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Investigation of the immunological response to epilepsy in the retina of mice

Moberg, Eric (2016) MOBK01 20161
Degree Projects in Molecular Biology
Popular Abstract
Epilepsy is a disorder which today affects roughly 1% of the global population, this percentage is slightly higher in developing countries and slightly lower in industrialised countries. Epilepsy can be caused by a large number of factors such as traumatic head injury, genetic predisposition, complications at child birth and more.

An epileptic seizure consists of an electrical discharge in the brain that either starts in one specific region, which can then potentially spread over the remainder of the brain or it can happen all over the brain at once. Should it be localized around a specific area of the brain the epilepsy is said to be focal and the area is called a foci.

Since epilepsy share many of its symptoms and the damage that... (More)
Epilepsy is a disorder which today affects roughly 1% of the global population, this percentage is slightly higher in developing countries and slightly lower in industrialised countries. Epilepsy can be caused by a large number of factors such as traumatic head injury, genetic predisposition, complications at child birth and more.

An epileptic seizure consists of an electrical discharge in the brain that either starts in one specific region, which can then potentially spread over the remainder of the brain or it can happen all over the brain at once. Should it be localized around a specific area of the brain the epilepsy is said to be focal and the area is called a foci.

Since epilepsy share many of its symptoms and the damage that causes it is present only in the brain it is a disorder which is hard to diagnose, according to some reports as many as 20% of the people who are at first diagnosed with epilepsy are misdiagnosed. This is made a much larger problem by the fact that epilepsy is a progressive disorder. Meaning that for each seizure the damage which causes the epilepsy seems to worsen in the case of focal epilepsy even overtime causing the build-up of a sort of “scar-tissue” around the foci. So a failure to diagnose epilepsy might quickly lead to the damage becoming much larger than it would have needed to be from the beginning.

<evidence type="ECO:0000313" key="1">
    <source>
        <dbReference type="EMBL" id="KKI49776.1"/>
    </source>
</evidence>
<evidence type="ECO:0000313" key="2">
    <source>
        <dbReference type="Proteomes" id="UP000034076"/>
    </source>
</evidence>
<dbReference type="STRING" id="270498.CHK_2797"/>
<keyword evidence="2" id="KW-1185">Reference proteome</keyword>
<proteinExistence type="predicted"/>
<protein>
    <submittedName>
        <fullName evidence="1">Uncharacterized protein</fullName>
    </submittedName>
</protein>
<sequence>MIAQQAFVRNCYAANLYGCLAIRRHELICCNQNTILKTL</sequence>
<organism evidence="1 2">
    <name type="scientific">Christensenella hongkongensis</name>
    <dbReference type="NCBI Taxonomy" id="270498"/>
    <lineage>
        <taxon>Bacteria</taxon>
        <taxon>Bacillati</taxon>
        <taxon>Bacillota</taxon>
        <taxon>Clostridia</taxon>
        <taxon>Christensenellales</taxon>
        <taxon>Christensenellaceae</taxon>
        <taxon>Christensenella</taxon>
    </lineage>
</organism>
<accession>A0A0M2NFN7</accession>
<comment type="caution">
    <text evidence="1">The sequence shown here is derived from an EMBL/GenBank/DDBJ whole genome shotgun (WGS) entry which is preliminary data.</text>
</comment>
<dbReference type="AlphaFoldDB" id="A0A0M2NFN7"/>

Now it has been known for a couple of years that the epilepsy causes the brains immune system to become activated, this results in a special kind of the brains defence cells to become more active and numerous. However what has been recently discovered is that since the brain shares its immune system with the eyes this so called immune response is present in the eyes as well. While this discovery has been done in rats, if the same effect exists in humans detecting these defence cells could prove a new way of diagnosing epilepsy.

That is the larger goal of the project which I’ve been working on, finding a new non-invasive tool for detecting epilepsy. One way we would like to be able to detect these cells are through MRI, for this reason two types of mice with differing types of epilepsy were given an MRI scan.

Disappointingly though the results of this MRI came back negative, so the aim of this recent study was to determine whether the mice used in the MRI scan actually had an immune response in their eyes and the MRI failed to detect it or if there was no immune response to detect.

What was found after using anti-bodies to find the immune cells of the retina was that there doesn’t seem to be an increased number of immune cells. However mice are known to, when it concerns immune responses in the brain, in some cases have a noticeably weaker response. So these findings are in line with other research done on the relationship between rats and mice. What was found was a trend with more anti-body binding in one of the types of epileptic mice that was scanned. This means that even though the cells might not be more numerous they seem to be either larger or more active. The next step is therefore too study what the immune cells seems to be doing in order to determine if there is a small scale response that we didn’t detect by counting the cells.

Advisor: Matilda Ahl
Bachelor´s Degree Project 15 credits, 2016
Department of Biology, Lund University (Less)
Please use this url to cite or link to this publication:
author
Moberg, Eric
supervisor
organization
course
MOBK01 20161
year
type
M2 - Bachelor Degree
subject
language
English
id
8894349
date added to LUP
2016-10-31 12:09:11
date last changed
2016-10-31 12:09:11
@misc{8894349,
  author       = {Moberg, Eric},
  language     = {eng},
  note         = {Student Paper},
  title        = {Investigation of the immunological response to epilepsy in the retina of mice},
  year         = {2016},
}